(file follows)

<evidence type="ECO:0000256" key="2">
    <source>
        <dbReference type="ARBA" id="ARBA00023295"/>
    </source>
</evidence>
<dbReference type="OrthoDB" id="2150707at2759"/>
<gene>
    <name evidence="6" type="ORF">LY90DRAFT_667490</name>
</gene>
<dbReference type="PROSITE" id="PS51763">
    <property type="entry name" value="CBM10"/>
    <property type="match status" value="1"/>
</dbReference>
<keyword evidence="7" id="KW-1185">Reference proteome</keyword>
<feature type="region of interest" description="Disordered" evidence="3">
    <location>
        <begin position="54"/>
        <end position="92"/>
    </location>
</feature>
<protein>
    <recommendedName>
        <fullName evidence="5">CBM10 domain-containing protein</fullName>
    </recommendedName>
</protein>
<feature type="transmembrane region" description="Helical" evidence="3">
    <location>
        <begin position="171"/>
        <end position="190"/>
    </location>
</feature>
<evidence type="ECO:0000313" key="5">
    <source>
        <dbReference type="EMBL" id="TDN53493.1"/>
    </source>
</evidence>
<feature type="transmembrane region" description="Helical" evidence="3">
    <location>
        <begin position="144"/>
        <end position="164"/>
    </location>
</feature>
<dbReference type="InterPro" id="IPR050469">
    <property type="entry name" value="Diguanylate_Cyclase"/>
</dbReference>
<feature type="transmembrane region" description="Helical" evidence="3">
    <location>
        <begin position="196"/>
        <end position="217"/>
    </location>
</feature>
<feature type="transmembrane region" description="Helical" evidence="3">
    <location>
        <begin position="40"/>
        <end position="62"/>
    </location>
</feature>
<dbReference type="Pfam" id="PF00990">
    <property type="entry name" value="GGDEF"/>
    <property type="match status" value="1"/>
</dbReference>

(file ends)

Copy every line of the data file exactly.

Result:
<evidence type="ECO:0000256" key="2">
    <source>
        <dbReference type="ARBA" id="ARBA00023295"/>
    </source>
</evidence>
<dbReference type="OrthoDB" id="2150707at2759"/>
<gene>
    <name evidence="6" type="ORF">LY90DRAFT_667490</name>
</gene>
<dbReference type="PROSITE" id="PS51763">
    <property type="entry name" value="CBM10"/>
    <property type="match status" value="1"/>
</dbReference>
<keyword evidence="7" id="KW-1185">Reference proteome</keyword>
<feature type="region of interest" description="Disordered" evidence="3">
    <location>
        <begin position="54"/>
        <end position="92"/>
    </location>
</feature>
<protein>
    <recommendedName>
        <fullName evidence="5">CBM10 domain-containing protein</fullName>
    </recommendedName>
</protein>
<feature type="transmembrane region" description="Helical" evidence="3">
    <location>
        <begin position="171"/>
        <end position="190"/>
    </location>
</feature>
<evidence type="ECO:0000313" key="5">
    <source>
        <dbReference type="EMBL" id="TDN53493.1"/>
    </source>
</evidence>
<feature type="transmembrane region" description="Helical" evidence="3">
    <location>
        <begin position="144"/>
        <end position="164"/>
    </location>
</feature>
<dbReference type="InterPro" id="IPR050469">
    <property type="entry name" value="Diguanylate_Cyclase"/>
</dbReference>
<feature type="transmembrane region" description="Helical" evidence="3">
    <location>
        <begin position="196"/>
        <end position="217"/>
    </location>
</feature>
<feature type="transmembrane region" description="Helical" evidence="3">
    <location>
        <begin position="40"/>
        <end position="62"/>
    </location>
</feature>
<dbReference type="Pfam" id="PF00990">
    <property type="entry name" value="GGDEF"/>
    <property type="match status" value="1"/>
</dbReference>